The thrills and spills of doing an academic secondment

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Dr Lee Moore, Senior Lecturer in Sport and Performance Psychology from the Department for Health in the Faculty of Humanities and Social Sciences, was one of two academics who secured funding via the University of Bath's Academic Secondment Scheme last year. In this blog, he reflects on the benefits and challenges of his six-month academic secondment...

As a football fan, I am familiar with the concept of a loan transfer, where a player temporarily moves to another team for a set period of time (e.g., six months) to develop their skills and help their new club (e.g., achieve promotion). However, until 2023, I never knew academics could make similar moves, known as secondments. In this blog, I reflect on my experiences between February and September 2023, with the goal of helping you decide if a secondment is the right move for you.

My secondment came about quite organically and unexpectedly. Out of the blue, a colleague and I were contacted by an external organisation who said they had made a rapid biomarker (i.e., salivary cortisol) test that they thought could be used to monitor stress in elite sport and other high-pressure domains (e.g., military). After some initial consultancy work and a small pilot project, we were looking for funding to continue our budding collaboration when we were signposted towards the University of Bath Secondment Scheme by the very helpful Business Partnerships Team (thanks again Steve!). Keen to try something new and get outside my comfort zone, I applied and found out shortly after I was successful (cue the usual panic and imposter syndrome when these things come off!).

So, after the exchange of contracts and other administrative paperwork was sorted, I was seconded one day a week for six-months to my new organisation (note: due to bank holidays, some missed workdays, and securing additional funding, my secondment lasted nearer 8 months). The goals of my secondment were relatively simple: (1) via a literature review, help the organisation better understand how the biomarkers assessed in their rapid tests might relate to key psychosocial constructs (e.g., burnout), (2) through interviews with key stakeholders (e.g., coaches), assist the organisation in establishing the scope and appetite for, and likely acceptability of, their rapid tests in elite sport, and (3) learn vital skills from the organisation around the collection and analysis of biomarker data.

I learnt a lot while striving to achieve these goals. First, I fell back in love with reading, summarising, and scrutinising research; getting my head into a new literature base was exciting and I almost felt like the arch-typical ‘old-school’ academic (that’s right, some days I just sat in a leatherbound armchair, read, and thought lots while sipping coffee…what a luxury!). Second, I added to my expertise and skillset, gaining new knowledge on the physiological effects of chronic stress (vs. acute stress), leading my first ever set of qualitative interviews (I am still very much a work in progress as an interviewer!), and discovering more about how to analyse biomarker data (i.e., salivary cortisol). Third, the secondment has opened-up new potential lines of research (i.e., into the psychophysiology of burnout), helped me establish new connections across the world (e.g., I am writing-up my review with world-leading academics), and has enabled me to identify new avenues for professional development (e.g., SHAPE Catalyst Programme) and funding options (e.g., ESRC IAA, Innovate UK KTP).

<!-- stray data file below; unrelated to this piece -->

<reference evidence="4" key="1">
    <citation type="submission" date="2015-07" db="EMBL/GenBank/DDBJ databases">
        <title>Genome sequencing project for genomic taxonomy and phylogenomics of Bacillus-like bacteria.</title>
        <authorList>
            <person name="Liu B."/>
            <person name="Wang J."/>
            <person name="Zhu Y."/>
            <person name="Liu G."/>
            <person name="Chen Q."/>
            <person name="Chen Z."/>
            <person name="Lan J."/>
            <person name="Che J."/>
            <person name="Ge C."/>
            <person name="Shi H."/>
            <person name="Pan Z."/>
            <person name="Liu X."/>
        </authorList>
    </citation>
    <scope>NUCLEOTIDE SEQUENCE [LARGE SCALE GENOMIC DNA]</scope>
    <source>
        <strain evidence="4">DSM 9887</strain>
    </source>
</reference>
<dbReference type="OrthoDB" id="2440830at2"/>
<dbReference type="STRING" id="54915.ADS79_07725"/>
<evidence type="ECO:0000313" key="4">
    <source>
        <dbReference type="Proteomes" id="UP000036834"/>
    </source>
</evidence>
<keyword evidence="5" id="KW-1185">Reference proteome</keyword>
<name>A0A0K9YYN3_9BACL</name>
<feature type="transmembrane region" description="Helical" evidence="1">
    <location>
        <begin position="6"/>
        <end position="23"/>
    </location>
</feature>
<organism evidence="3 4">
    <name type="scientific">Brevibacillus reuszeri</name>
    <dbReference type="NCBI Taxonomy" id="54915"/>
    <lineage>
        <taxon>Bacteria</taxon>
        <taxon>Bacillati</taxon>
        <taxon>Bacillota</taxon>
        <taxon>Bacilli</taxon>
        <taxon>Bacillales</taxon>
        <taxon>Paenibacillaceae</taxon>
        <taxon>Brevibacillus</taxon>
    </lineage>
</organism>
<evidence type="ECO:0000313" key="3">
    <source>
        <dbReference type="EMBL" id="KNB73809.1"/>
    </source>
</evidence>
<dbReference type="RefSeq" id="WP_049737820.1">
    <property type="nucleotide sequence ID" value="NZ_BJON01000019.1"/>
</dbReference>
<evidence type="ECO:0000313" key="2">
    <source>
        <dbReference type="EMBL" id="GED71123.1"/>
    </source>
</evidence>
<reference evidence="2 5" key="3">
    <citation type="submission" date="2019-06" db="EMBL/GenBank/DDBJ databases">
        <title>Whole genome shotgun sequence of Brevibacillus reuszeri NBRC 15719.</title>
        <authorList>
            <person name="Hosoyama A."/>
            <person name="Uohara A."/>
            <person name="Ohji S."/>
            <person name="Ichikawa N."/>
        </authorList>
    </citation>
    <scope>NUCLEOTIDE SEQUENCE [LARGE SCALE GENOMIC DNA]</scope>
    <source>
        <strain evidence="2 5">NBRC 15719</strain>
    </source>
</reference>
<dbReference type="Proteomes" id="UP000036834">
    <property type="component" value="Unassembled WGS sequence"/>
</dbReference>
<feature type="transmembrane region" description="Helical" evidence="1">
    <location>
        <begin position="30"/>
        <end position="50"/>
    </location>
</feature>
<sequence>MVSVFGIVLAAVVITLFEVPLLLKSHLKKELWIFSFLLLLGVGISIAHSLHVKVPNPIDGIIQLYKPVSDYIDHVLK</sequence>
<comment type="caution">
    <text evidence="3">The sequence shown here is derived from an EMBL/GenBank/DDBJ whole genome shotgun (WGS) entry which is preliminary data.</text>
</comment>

Despite these benefits, there have been some challenges along the way and if I could turn back time (nice to get a Cher song lyric in!), I would do some things a little differently. First, while I was fairly good at ring-fencing one day per week in my diary for my secondment (it was Tuesdays for me), I occasionally let the ‘noise’ from the rest of my academic role disrupt that protected time, spending the odd secondment day doing other ‘more pressing’ tasks (e.g., reviewing drafts of PhD thesis chapters). Second, maybe due to my eagerness to secure the funding (i.e., overpromising), I was a little greedy and overambitious in what I wanted to achieve in the brief six-month time span, I could certainly have pared it back and had to admit defeat in some parts of the workplan (e.g., I am yet to fully analyse and write-up the results from the interviews I ran). Finally, because the organisation I was seconded to worked largely remotely, and if they did meet, they met at a location that was more than a 3-hour drive from Bath, I did not embed myself in the company as well as I would have liked to, perhaps making fewer and poorer quality connections with colleagues than I would have liked.

While reflecting back there are some things I would have done differently, overall, I thoroughly enjoyed my time on secondment and would highly recommend it to colleagues who are keen to upskill, develop or strengthen links with external partners, and enhance the impact of their research. The support I was offered by the Business Partnership Team and other colleagues (e.g., a big thank you to my mentors, Dr Kate Woodthorpe and Emma Watson [now Riddle]!) was truly exceptional and I have no doubt that I have benefitted greatly from my time on loan…I mean secondment.

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Apply to the Academic Secondment Scheme by 2 February


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